Use of Feathers in American Indigenous Cultures
Article and Photographs by Jon Friedman
The original article with the same title, published in the March 2017 newsletter, was inspired, in part, by my 2016 visit to the American Museum of Natural History in New York City. I traced the origins of feather use back to the earliest records and explained the beginnings of the understanding, importance and widespread use of feathers by indigenous cultures in North America. The practice of including feathers into daily and spiritual life, and the making of musical and war instruments was, and remains, important to tribal cultures throughout the Western Hemisphere and most of the indigenous cultures in the world, as well. To gain a fuller understanding of the overall importance of feathers in the Native American culture, refer to the original article (make link) in the archive on our website – wildbirdsonline.com.
Most indigenous and “primitive” cultures embrace a type of religious or spiritual belief that anthropologists describe as Animism. Practitioners believe that all living entities (humans, animals, insects, plants, etc.) and all natural (non man-made) objects (rocks, mountains, rivers, the earth itself) contain a soul, or spirit. Therefore, deep and meaningful bonds exist between all those entities and the humans who are dependent and respectful of the important, personal and symbiotic relationships that have evolved between all these elements since the beginning of time. Feathers play an instrumental role in many of these essential relationships.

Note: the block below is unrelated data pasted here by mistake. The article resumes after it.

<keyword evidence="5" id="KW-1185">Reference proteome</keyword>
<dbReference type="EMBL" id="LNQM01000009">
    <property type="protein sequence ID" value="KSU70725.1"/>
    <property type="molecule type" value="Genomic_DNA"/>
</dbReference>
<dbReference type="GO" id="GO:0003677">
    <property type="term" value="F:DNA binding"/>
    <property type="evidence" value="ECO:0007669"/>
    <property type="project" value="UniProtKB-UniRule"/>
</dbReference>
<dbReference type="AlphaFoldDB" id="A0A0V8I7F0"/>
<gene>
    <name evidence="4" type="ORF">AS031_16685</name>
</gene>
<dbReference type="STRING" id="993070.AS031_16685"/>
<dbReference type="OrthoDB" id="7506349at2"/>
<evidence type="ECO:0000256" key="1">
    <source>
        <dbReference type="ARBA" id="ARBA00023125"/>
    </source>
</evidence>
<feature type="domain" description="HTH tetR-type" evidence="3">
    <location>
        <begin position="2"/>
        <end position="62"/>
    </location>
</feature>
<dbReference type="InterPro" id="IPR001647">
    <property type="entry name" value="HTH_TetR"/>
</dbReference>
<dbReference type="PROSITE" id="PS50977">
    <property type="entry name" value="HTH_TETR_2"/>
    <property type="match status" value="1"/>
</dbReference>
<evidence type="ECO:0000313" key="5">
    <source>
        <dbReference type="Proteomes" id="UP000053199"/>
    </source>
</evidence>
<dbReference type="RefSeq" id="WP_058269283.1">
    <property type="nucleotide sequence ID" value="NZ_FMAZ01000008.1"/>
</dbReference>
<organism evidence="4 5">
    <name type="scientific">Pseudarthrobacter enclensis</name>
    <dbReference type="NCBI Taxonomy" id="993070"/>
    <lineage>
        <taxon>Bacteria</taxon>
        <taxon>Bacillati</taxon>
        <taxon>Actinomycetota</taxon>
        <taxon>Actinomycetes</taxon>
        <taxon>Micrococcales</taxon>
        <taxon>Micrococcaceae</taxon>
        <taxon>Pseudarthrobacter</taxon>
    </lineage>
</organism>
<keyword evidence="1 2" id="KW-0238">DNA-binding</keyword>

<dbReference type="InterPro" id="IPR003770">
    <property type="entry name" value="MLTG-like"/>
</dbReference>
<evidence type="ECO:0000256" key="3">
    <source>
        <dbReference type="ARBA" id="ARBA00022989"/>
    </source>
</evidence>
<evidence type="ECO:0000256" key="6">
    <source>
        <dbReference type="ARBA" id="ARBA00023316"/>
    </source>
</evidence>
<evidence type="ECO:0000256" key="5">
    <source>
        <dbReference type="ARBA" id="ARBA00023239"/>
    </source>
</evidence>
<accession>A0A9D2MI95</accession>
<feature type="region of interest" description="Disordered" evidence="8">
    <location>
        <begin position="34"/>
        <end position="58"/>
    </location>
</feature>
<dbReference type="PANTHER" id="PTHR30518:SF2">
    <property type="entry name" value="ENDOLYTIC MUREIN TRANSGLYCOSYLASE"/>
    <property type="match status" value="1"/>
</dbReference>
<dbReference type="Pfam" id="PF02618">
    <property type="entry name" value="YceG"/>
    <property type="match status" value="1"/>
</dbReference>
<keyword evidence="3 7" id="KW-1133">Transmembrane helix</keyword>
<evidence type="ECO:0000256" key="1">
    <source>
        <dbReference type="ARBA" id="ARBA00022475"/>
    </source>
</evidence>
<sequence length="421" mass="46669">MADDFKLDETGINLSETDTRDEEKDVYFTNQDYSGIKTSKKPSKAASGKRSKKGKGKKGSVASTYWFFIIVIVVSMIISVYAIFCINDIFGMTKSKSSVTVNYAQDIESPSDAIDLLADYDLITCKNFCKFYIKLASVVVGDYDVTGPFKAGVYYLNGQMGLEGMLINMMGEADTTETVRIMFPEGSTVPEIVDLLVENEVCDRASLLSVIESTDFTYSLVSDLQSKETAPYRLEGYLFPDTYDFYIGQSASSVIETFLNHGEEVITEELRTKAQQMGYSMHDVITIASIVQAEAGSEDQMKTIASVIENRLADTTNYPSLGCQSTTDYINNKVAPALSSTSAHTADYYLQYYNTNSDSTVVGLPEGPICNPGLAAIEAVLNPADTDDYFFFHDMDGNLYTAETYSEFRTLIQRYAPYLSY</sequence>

Ear ornaments with red feathers and mussel shells
Birds have been prized forever as essential to tribal life. They provided food, knowledge, raw materials for necessary everyday objects and tools, sacred objects, ornaments, clothing and jewelry, musical instruments, objects of war, etc. Every part of the animal or bird was put to important use. Many game birds provided a major source of protein and nutrition in the diet;
bones were used for needles, tools and other ceremonial objects; skins were incorporated into clothing, pouches; and feathers from nearly all species satisfied a wide variety of practical, personal, ceremonial and ritual uses.
2000 year old Mallard Duck decoy
As religious or spiritual objects, feathers themselves embodied souls and spirits. Understanding this, indigenous cultures treated feathers as treasured objects and as messengers between themselves and their greater spirits. Feathers were both symbolic of the message and considered to be the messenger, as well: Feathers therefore carried more spiritual meaning than nearly any other object.
Macaw breeding pens at Paquimé ruins in northern Chihuahua, Mexico (picture from Wikipedia: Casas Grandes Macaw Pens)
Early cultures avoided hunting birds into extinction. Within our own region, as detailed in Part One, domestic breeding of colorful species of birds was undertaken as a sustainable means of providing the culture’s unending need for feathers. Beginning about two thousand years ago, at Paquimé, in Northern Mexico, not far from the current U.S. border in Chihuahua, large and colorful Macaw parrots (and some species of Amazon parrots) were bred for their feathers and ultimately traded among tribes throughout Central America, Mexico and North America. These large scarlet, bright blue, yellow and emerald green feathers served as a form of sacred currency that was more important than simple currency due to the multitude of meanings and uses they had.
Scarlet Macaw feather headdress